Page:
Archive for February, 2017

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Noah Smith is right about one thing: mainstream economists tend to use the word “capital” pretty loosely.

It just means “anything you can spend resources to build, which lasts a long time, and which also can be used to produce value.” That’s really broad. For example, it could include society itself. It also typically includes “human capital,” which refers to people’s skills, talents, and knowledge.

But then Smith proceeds, like the neoclassical equivalent of Humpty Dumpty, to make his definition of human capital the master—because, in his view, “it helps to convey some important truths about the world.”

Human capital, as I’ve explained in some detail before, is a profoundly misleading concept.

I don’t want to repeat those arguments here. But I do want to make two additional points.

First, if Smith wants to invoke human capital to say “education and skills are a form of wealth,” then why not include other ways people are able to earn more or less than their counterparts? Why not, for example, go beyond his reference to credentials (he has a Stanford degree) and intellectual abilities (apparently, he can do math well and write well) and refer to some of the other important ways people are sorted out within existing economic relations. I’m thinking of such things as gender, race and ethnicity, immigration status, and so on. They’re all ways workers are able to receive more or less income that have nothing to do with the effort they put into their jobs. Does Smith want to argue that masculinity, whiteness, and native birth are forms of human capital?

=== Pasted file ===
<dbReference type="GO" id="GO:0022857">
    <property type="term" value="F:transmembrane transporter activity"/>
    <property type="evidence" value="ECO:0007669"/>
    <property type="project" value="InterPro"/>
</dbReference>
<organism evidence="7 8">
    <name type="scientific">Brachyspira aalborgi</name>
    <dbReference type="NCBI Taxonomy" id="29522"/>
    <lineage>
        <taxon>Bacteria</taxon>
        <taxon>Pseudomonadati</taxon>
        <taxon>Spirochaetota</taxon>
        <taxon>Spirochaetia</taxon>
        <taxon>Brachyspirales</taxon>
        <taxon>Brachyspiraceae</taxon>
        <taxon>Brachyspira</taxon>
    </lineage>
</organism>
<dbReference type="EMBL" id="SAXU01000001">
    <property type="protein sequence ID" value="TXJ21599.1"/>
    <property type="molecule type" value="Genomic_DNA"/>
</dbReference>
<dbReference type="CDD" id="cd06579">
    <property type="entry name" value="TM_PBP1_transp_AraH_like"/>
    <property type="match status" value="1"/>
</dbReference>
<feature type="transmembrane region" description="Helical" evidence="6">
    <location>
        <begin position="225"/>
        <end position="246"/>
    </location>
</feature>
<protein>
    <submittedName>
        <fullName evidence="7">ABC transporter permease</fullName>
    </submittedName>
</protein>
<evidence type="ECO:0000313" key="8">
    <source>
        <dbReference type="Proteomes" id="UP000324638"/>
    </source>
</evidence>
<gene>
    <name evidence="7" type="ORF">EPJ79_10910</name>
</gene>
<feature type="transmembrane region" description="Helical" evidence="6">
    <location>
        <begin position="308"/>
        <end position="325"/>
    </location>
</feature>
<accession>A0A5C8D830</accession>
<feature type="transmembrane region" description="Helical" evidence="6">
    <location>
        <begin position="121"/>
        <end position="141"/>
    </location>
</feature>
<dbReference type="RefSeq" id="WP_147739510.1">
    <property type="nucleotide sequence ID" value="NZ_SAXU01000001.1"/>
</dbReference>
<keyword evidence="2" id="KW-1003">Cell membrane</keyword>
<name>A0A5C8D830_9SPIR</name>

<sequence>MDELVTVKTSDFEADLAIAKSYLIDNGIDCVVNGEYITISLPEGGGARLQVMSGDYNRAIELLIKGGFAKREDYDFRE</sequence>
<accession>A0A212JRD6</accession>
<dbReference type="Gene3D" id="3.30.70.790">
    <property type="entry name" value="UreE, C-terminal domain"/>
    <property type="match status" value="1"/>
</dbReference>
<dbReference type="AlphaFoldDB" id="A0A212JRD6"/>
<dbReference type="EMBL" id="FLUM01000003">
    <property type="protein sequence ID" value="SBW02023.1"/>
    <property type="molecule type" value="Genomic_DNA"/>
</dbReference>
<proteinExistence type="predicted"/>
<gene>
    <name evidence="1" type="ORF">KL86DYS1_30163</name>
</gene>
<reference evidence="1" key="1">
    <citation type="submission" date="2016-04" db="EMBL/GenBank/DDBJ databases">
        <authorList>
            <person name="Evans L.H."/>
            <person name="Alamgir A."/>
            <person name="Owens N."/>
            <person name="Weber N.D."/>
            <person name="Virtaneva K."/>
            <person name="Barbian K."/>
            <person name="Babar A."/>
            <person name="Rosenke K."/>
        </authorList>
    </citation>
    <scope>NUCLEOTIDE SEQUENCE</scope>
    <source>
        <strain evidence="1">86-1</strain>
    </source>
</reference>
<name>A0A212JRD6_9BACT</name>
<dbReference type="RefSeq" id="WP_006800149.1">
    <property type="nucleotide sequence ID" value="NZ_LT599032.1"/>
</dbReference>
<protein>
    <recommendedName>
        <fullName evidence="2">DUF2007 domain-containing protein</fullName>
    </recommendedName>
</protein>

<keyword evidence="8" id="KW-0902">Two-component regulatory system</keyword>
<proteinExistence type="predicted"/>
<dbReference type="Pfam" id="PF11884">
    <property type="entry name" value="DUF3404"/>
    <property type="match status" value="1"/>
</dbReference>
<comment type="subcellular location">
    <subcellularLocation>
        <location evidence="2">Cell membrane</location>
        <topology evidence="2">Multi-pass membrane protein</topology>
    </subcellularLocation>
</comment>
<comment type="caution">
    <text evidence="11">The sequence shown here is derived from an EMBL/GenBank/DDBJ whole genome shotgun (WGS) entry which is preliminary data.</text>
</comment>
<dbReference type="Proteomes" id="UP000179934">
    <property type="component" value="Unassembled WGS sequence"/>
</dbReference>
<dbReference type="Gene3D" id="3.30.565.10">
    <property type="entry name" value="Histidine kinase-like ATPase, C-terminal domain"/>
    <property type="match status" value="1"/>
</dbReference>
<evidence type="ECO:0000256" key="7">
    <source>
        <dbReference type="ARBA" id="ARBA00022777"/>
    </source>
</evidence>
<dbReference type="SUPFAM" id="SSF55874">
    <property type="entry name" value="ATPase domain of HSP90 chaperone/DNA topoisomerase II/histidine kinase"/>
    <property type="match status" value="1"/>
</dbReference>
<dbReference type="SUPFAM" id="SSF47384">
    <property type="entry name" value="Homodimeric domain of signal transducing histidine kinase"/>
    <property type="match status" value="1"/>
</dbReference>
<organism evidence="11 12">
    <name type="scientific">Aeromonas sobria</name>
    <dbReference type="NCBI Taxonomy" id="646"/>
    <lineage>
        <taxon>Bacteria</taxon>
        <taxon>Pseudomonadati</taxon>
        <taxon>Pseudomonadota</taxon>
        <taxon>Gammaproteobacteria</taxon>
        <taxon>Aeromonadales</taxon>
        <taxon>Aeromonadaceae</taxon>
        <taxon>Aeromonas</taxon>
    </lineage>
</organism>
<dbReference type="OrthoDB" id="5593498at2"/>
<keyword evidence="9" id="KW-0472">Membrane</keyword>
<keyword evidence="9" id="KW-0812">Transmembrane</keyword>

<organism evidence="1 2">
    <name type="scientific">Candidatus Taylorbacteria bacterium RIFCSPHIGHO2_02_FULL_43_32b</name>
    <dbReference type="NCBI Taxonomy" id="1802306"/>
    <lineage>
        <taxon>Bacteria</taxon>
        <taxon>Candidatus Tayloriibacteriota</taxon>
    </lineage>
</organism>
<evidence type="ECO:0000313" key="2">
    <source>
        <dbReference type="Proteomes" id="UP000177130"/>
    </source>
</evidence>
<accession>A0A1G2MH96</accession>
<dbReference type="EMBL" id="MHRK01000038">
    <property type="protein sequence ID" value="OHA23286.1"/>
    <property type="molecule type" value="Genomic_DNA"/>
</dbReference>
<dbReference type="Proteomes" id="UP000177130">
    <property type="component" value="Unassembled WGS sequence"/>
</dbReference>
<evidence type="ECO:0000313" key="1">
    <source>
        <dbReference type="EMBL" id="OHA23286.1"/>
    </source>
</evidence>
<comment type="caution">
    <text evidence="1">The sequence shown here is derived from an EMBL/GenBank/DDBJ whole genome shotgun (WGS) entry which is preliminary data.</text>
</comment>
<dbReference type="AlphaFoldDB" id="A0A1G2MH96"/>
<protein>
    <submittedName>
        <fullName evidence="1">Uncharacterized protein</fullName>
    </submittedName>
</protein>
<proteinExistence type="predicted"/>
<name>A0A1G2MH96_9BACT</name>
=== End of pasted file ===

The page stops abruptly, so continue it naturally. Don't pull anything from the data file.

No, I didn’t think so.

Second, there’s the issue of capital itself. When capital is treated as a thing (which is what one finds in Smith’s account, as in most versions of mainstream economics), then it’s possible to forget about or overlook the historical and social conditions necessary for those things to operate as capital. Buildings, machinery, and raw materials, robots and computer software, even skills, talents, and knowledge—they only operate as capital within particular economic relations. Only when workers are forced to have the freedom to sell their ability to work to a small group of employers, only then does capital become a means to extract surplus labor from those workers. Once appropriated, that surplus labor then assumes a variety of different, seemingly independent forms—from capitalist profits to land rents, including payments to merchants and finance, the super-profits of oligopolies, taxes to the state, and, yes, the salaries of CEOs and supervisors.

But those payments are not “returns” to independent forms of capital, human or otherwise. They’re all distributions of the surplus-value that both presume and produce the conditions under which laborers work not for themselves, but for their capitalist employers.

They, and not the various meanings neoclassical economists attribute to capital, are the real masters.

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Posted: 27 February 2017 in Uncategorized